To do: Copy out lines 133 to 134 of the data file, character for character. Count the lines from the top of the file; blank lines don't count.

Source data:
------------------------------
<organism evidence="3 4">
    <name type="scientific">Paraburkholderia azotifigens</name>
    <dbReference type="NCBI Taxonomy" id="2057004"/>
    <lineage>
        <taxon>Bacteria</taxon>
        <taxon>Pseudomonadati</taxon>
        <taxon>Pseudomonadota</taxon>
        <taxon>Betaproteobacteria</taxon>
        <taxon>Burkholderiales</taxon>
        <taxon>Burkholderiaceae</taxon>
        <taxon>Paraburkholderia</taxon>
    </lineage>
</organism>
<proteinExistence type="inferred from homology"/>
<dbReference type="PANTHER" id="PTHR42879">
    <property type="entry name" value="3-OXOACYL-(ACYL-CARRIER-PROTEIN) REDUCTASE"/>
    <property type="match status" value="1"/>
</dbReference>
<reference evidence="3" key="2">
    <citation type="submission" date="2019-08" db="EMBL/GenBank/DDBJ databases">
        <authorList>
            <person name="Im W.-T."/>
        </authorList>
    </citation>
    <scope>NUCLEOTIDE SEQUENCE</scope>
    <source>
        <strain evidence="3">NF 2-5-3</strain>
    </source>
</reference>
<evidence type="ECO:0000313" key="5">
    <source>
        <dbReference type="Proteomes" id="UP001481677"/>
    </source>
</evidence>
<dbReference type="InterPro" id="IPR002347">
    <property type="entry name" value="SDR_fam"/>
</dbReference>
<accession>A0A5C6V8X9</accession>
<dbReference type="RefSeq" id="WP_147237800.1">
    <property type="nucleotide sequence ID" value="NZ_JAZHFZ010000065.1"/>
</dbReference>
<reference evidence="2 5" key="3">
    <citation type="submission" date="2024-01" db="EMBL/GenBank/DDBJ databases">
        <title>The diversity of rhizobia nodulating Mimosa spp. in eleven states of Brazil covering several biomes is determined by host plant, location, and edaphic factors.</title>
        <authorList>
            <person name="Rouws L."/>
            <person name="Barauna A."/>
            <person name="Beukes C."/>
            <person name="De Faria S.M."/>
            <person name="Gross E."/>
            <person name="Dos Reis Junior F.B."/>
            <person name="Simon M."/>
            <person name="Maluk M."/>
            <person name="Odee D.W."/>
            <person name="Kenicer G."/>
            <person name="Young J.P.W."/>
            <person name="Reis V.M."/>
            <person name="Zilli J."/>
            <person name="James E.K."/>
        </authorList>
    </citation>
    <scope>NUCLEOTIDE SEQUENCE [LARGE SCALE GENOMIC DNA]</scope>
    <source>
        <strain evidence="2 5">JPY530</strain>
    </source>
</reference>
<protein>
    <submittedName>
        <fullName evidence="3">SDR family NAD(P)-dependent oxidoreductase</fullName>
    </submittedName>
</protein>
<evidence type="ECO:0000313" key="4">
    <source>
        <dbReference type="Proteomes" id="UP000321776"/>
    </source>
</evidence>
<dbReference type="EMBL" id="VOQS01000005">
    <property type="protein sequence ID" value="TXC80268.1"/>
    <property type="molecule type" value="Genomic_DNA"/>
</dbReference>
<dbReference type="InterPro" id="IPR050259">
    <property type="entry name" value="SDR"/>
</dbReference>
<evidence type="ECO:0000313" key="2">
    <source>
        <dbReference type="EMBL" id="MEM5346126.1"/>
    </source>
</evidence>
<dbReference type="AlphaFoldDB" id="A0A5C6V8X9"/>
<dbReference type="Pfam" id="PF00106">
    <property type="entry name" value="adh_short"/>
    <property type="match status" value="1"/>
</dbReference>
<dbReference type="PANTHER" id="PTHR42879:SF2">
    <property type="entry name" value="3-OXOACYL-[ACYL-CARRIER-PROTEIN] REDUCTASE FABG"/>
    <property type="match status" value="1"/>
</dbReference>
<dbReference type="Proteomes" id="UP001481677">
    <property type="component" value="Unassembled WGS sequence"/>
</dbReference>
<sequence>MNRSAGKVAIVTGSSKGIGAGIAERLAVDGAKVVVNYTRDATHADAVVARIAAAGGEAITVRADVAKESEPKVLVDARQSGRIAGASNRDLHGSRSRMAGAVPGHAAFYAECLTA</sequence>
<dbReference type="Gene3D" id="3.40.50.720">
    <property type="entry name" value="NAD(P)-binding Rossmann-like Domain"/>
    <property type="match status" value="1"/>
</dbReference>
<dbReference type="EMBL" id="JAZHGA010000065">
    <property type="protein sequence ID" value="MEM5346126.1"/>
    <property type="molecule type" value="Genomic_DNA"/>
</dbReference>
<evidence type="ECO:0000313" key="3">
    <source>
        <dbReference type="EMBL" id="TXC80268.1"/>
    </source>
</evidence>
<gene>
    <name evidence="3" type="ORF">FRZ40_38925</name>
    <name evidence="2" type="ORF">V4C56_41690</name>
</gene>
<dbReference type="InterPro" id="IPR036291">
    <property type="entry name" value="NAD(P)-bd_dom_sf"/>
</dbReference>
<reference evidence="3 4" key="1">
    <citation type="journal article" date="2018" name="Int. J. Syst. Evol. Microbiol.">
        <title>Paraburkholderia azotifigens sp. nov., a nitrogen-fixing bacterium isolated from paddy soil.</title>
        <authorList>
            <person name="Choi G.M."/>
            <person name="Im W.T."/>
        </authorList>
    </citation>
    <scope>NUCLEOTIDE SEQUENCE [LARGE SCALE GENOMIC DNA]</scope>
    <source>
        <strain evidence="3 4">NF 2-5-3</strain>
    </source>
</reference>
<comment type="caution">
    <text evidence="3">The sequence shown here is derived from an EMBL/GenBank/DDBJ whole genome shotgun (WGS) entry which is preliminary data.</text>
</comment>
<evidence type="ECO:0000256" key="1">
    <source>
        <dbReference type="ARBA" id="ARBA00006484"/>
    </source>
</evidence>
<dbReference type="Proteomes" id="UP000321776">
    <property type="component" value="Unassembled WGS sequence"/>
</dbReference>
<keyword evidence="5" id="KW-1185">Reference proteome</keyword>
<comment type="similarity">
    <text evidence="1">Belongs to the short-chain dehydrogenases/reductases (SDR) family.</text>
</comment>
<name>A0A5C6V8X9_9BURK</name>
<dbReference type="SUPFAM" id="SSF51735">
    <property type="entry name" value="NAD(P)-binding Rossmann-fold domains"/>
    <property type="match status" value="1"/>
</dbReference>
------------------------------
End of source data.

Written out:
    </source>
</reference>